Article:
Stanford Sexual Assault Case Typifies California’s New Approach to Criminals

By Michele Hanisee

National outrage ensued over a six-month county jail sentence imposed this past week on a former Stanford student who was convicted of sexually assaulting an unconscious woman. A powerful 12-page letter by the victim describing the emotional and psychological devastation the attack inflicted upon her failed to sway the sentencing Judge, who explained he did not sentence the defendant to state prison because “a prison sentence would have a severe impact on him.” Sadly, the reasoning by the Judge encapsulates the wholesale turnover in the criminal justice system the past several years, spearheaded by Governor Brown, the State Legislature, and “criminal justice reform” groups.

One only has to look at actions by both branches of the Legislature and the Governor over the past months. The California Assembly passed AB 2590, explicitly removing “punishment” as a purpose for incarceration. For his part, the Governor is placing on the November 2016 ballot an initiative releasing violent convicts early from prison by allowing them to avoid serving sentence enhancements. Not be outdone, the State Senate recently voted to go one better on enhancements by repealing from the Penal Code a three-year enhancement imposed for a new conviction on criminals for selling or transporting drugs such as heroin, methamphetamine, or PCP.

Recently enacted legislation includes SB 261, rewarding those who were between 18-23 when convicted of crimes such as murder with accelerated parole hearings on the grounds that adults of those ages are less culpable because of incomplete judgement and decision-making skills-notwithstanding our country entrusting thousands of young men and women and police forces at the very same ages with authority to make life and death decisions.

Maybe those behind the rash of this legislation, like the Judge in the sexual assault case, do so because they lament the “severe impact” of prison on criminals. Perhaps, like Governor Brown, they believe attending a few classes in prison and saying the right things to a parole board is evidence of “rehabilitation” and should be rewarded with an early release. Or, maybe, the don’t believe convicted criminals should be sent to prison-after all, Governor Brown famously berated San Bernardino District Attorney Mike Ramos in a phone call last year, yelling at him that “Your county is sending too many people to prison.”

Forces have been long plowing the ground for this change, taking advantage of a public accepting as normal and permanent the drastic fall in crime since Brown’s last stint as Governor. It took legislation increasing criminal penalties and incarcerating repeat offenders to lead to a reversal of the massive crime rate during his last tenure.

Unfortunately, whether deceptively labeling their proposed changes, or convincing the public that California spends more on prisons than any other program, these forces have an upper hand. On the budget, for example, government spending, the Governor’s latest proposed budget will spend $65 billion on education, $32 billion for social services programs, and $10 billion on prisons. Deception is symbolized by Proposition 47, which proponents referred to as the “Safe Neighborhood and Schools Acts.” It had nothing to do with schools, but as predicted by District Attorneys across California, has led to a rising crime rate and an ever increasing number of victims in this state.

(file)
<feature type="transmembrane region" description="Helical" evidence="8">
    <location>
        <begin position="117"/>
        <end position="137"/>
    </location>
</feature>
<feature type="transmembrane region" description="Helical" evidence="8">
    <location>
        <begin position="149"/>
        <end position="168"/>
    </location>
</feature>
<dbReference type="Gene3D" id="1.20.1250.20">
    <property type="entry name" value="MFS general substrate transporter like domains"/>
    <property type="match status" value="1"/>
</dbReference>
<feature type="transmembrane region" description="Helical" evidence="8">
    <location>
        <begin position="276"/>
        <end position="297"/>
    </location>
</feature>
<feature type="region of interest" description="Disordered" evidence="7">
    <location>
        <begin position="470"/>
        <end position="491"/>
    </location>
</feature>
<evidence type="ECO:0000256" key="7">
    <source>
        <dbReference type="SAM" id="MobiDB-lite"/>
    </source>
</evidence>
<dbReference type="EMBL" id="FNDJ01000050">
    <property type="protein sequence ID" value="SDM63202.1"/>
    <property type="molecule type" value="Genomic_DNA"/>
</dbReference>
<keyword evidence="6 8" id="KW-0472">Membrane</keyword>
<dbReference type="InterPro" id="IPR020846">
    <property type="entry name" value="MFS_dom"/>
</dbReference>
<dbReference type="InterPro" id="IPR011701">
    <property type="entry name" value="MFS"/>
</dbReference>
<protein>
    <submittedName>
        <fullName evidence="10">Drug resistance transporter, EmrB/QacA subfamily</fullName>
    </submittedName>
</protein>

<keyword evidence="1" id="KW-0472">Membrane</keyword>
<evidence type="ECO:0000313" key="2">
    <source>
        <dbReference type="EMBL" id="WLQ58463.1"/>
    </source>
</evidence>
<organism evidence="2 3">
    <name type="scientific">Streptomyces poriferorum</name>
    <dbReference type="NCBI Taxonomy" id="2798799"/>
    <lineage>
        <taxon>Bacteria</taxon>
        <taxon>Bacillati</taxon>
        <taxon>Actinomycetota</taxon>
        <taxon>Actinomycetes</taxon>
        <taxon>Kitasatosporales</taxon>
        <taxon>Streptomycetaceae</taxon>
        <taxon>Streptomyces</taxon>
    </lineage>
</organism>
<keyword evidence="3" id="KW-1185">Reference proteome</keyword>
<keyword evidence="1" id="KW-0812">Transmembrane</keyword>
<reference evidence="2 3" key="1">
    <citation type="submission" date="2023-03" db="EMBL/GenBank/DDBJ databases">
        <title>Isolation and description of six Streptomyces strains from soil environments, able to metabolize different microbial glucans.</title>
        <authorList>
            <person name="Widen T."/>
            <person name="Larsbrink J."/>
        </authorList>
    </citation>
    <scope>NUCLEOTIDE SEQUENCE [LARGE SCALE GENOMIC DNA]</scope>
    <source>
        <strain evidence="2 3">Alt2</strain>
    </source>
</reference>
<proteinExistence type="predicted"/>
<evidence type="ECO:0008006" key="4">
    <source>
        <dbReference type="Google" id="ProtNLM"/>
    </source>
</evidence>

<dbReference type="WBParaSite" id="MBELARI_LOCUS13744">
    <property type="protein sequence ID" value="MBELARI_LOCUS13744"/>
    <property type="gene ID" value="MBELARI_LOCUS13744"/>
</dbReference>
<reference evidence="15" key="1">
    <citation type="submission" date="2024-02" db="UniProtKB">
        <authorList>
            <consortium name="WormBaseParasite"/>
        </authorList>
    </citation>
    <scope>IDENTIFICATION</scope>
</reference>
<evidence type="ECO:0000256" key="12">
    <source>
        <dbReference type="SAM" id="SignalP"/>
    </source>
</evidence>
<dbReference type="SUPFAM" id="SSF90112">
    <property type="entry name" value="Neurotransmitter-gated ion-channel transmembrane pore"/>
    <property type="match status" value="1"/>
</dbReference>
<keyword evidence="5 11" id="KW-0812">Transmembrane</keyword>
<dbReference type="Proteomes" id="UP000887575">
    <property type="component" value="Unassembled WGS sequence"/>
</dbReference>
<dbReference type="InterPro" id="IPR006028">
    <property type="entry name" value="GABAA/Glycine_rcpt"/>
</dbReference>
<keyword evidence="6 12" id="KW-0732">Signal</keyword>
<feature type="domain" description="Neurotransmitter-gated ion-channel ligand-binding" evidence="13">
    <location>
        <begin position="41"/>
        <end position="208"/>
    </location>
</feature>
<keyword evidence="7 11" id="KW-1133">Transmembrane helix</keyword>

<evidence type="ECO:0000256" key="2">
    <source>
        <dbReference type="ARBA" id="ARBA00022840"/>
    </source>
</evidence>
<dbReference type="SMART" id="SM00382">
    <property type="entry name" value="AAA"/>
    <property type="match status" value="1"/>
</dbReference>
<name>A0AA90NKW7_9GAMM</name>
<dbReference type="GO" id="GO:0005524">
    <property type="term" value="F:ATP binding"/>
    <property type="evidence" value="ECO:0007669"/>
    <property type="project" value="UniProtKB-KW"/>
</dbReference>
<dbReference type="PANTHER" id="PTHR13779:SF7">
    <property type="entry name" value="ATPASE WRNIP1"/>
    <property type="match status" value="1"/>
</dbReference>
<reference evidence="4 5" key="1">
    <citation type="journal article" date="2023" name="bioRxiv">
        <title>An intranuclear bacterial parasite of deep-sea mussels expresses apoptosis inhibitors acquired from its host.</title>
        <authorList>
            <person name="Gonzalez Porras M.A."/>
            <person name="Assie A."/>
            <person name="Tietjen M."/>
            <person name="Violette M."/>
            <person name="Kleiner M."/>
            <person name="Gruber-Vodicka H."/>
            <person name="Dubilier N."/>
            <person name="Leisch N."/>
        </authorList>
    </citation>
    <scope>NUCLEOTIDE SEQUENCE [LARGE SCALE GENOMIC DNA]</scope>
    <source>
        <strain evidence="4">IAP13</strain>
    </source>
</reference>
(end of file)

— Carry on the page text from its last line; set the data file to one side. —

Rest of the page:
A hand-wringing Los Angeles Times editorial on the sentencing of the Stanford student trumpeted that “Criminal sentencing decisions belong to judges, not the outraged public” It is ironic that the same Times Editorial Board lauded a system where carefully crafted sentences are handed down by “trained and experienced judge with the evidence and the probation report before him” yet praised Governor Brown’s initiative which will transfer that power to eviscerate those sentences to unelected and unaccountable parole boards.

Perhaps those spearheading the changes in the adult criminal justice system want it to become the juvenile justice system. There, convictions are called “true findings“, records are sealed in a matter month, the failure to pay restitution to victims is ignored, informal probation which requires little more than an apology letter is common, and after arrest the accused is often released on “home supervision” (i.e., a curfew) to the very adults that have usually failed to supervise said accused in the first place.

Whether it be a lenient sentence handed down by a Judge dismissive of harm to a sexual assault victim, a haughty editorial dismissive of public outrage over that sentence, a Legislature determined to unravel punishments the public has demanded via initiative and hard-fought legislation, or a Governor who is willing to deceive the public on the impact of his prison release initiative to get it passed, there is one common thread.

In California, victims are taking a distant second fiddle to the convicted criminals who victimized them. Perhaps we will soon even stop referring to people who commit crimes as criminals, as Attorney General Loretta Lynch recently did when calling juveniles accused or convicted of crimes as “justice involved youth.” Sadly, it appears that in California only when the number of victims grows to unbearable levels will the “impact” of a crime on the victim will outweigh the “impact” of punishment on the convicted criminal.

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